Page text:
A young Cambodian boy, named Sokvannara “Sy” Sar, is spotted performing a traditional dance by the film’s director and American Dance patron Anne Bass. She immediately takes note of his smooth talent and figures he has massive potential as a classical ballet dancer. Sy is given a rare chance to audition at the School of American Ballet in New York and then proceeds on a unique and fast-paced journey through a new world of dance, in a nation that is completely alien to his homeland.
This film would be interesting simply for the fact that it displays many parts of what it means to train as a professional ballet dancer and student, but is all the more engaging because of S’s situation; that being the lone Cambodian to take on such a quest. Sy may come from poor roots, but his is by no means a sob story of an underdog, but that does not make it any less special or rare an opportunity. This film gives us the chance to see more than just his home, family and friends, as well as the many stages he earns a spot performing on, but we are privy to what can happen when chance falls upon the sort of person who has the passion to take hold of it and elevate themselves in something that was a total unknown to himself and his fellow countrymen.
Sy’s progression in his training is eerily fast and he gets nothing but admiration by the most prestigious of teachers. The format of this film has no need for overly dramatic dark moments where we are to doubt Sy’s progress. The only possible drama comes from the instructors explaining just how difficult the training process is, but the audience is allowed to back him the whole way. We are able to see Sy’s skill in action without tension because his natural ability makes him defy all odds ashe reaches levels that should have taken nearly a decade, in about three years.
Widescreen 1.78:1. The footage that was compiled before for Sy’s family, along with much of the footage taken in Cambodia, has a bit of a digital haze, no doubt due to a lesser camera being used. Beyond that, things are acceptable.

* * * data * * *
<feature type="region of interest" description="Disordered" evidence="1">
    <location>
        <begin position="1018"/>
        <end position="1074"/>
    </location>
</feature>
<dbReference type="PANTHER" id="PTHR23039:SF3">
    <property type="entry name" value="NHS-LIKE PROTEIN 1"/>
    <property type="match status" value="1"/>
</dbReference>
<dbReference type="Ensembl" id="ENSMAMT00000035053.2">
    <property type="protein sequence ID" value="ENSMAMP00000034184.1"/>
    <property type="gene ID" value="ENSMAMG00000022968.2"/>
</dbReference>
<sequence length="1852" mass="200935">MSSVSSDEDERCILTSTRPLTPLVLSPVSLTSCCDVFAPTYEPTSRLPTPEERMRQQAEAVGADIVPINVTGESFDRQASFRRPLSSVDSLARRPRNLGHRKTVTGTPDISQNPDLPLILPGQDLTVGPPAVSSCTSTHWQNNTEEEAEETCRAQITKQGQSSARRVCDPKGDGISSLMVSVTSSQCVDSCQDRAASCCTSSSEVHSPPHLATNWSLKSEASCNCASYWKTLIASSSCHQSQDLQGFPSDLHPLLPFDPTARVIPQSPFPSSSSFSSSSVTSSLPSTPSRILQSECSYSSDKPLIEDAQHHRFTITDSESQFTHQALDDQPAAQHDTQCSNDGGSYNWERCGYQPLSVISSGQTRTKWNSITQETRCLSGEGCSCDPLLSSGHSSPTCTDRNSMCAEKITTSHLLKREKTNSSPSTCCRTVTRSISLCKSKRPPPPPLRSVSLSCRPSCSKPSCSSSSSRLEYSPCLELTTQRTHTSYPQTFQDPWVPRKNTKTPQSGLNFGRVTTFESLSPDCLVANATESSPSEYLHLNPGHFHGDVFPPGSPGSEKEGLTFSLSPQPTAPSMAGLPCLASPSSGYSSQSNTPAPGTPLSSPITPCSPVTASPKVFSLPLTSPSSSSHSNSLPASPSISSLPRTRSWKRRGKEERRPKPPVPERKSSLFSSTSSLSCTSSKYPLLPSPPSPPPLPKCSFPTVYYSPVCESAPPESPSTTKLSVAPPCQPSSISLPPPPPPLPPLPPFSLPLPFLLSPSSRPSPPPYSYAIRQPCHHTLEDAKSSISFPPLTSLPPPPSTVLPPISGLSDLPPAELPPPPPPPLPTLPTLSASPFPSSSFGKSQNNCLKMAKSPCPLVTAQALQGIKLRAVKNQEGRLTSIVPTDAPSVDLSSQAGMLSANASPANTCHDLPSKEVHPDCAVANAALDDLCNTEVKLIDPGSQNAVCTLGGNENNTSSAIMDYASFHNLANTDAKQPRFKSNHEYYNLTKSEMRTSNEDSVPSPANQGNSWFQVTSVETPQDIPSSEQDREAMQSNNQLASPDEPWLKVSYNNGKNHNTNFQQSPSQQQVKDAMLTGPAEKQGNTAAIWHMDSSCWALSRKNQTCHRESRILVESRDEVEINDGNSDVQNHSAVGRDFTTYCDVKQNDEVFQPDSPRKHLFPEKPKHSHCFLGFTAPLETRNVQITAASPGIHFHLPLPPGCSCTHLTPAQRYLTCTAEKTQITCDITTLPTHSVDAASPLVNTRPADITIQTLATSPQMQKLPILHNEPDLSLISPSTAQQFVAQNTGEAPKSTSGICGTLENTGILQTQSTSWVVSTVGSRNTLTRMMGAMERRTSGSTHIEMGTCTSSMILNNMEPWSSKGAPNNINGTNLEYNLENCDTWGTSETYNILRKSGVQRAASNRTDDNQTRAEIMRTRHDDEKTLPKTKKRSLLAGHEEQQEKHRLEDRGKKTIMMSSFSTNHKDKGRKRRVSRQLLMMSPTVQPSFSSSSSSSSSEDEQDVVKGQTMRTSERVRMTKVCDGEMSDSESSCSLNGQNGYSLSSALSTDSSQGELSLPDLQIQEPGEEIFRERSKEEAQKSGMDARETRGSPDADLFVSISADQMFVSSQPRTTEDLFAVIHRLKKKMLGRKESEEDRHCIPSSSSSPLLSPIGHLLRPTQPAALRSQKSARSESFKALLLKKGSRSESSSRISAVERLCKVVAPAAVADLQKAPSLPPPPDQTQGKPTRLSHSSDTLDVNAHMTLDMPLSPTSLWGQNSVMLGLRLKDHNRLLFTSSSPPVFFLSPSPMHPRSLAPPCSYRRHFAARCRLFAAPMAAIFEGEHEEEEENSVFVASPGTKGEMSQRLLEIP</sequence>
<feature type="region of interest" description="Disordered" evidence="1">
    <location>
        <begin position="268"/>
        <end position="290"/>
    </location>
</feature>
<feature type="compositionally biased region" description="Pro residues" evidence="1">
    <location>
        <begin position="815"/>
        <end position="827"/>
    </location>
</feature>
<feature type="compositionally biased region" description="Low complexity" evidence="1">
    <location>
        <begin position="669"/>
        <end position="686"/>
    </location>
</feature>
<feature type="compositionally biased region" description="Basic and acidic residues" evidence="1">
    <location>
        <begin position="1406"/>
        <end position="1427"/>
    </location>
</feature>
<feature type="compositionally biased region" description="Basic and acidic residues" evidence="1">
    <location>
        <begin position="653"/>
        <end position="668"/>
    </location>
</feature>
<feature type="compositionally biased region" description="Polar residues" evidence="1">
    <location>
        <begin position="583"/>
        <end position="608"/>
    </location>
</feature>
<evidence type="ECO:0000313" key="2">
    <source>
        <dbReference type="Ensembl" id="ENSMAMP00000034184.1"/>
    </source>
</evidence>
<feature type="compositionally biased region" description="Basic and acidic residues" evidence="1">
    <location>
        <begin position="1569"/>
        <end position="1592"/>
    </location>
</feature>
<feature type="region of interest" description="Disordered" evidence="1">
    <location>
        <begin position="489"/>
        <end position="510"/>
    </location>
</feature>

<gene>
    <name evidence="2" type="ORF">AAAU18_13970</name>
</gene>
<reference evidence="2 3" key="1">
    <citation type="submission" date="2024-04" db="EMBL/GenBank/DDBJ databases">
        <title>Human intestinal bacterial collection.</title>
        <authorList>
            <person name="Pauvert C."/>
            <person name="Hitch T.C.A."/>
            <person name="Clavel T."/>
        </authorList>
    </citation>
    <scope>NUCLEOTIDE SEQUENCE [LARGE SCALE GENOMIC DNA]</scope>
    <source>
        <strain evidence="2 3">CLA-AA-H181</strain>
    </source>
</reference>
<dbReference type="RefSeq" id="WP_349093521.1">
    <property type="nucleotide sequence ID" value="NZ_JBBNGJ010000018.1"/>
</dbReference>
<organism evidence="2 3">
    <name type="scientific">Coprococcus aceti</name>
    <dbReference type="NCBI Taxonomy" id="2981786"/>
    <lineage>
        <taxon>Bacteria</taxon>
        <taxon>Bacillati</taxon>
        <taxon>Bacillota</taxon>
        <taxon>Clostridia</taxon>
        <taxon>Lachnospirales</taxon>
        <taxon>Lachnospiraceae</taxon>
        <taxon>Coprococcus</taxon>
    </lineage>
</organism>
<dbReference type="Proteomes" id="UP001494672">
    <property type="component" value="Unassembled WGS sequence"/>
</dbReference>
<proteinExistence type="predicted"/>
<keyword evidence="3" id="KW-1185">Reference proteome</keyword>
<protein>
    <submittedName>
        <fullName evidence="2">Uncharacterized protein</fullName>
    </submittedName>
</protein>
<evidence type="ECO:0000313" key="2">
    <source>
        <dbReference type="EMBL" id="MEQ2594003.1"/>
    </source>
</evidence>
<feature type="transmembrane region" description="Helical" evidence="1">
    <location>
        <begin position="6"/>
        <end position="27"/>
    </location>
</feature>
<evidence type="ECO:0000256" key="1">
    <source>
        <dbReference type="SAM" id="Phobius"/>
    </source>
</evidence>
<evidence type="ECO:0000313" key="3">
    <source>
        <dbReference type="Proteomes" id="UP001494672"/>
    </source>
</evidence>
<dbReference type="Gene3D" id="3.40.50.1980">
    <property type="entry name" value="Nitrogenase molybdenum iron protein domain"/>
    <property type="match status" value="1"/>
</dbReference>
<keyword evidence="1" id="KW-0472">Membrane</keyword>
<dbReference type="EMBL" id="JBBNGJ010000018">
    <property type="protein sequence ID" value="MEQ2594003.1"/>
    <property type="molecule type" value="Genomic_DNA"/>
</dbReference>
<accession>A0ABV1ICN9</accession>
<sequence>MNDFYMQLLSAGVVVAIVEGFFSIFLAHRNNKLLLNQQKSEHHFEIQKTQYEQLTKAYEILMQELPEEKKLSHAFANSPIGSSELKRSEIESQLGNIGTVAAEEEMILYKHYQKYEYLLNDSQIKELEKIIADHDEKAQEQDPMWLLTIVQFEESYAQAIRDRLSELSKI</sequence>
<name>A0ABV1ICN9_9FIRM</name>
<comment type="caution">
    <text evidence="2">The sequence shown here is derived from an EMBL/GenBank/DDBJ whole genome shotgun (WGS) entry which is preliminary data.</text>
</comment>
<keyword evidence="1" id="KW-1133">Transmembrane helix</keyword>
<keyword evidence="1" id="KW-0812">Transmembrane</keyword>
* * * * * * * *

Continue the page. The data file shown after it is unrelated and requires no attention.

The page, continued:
Dolby Digital 5.1 and 2.0 are both available. Mostly it is the music that works its way into the surrounding speakers, but being a rather musical film that is a very nice attribute. Everything is clear, from the music to the voices, which is all we need in this type of film.
Recent Performance “Mopey”: Part modern dance, part ballet. A very fine performance by this talented man. The stage lighting is such that the video qulaity shows its flaws more readily as the darkness creates fading and movement trails (like vapour trails), but does not dilute our enjoyment of the dance. Sy’s progression is very apparent if you watch this more recent example.
Interview with the Director: Split into multiples parts, Anne Bass explains how this film stemmed from pre-existing footage she had taken of Sy, which was originally sued to show his family back in Cambodia his amazing progress as a dancer. Overall, this interview is conducted well and the answers are satisfying for those who truly enjoyed this film’s story.
Selected Performances from the Film: Full versions of dances for those wanting more. A perfect feature for this sort of release.
Photo Gallery: Stills from the film and making of.
Film Gallery: Other titles available to buy…just advertising.
This is a delightful story that should be an inspiration to many. VERY highly recommended for fans of dance.
Dancing Across Borders « Dancing Across Borders
01/28/2011 @ 10:31 pm
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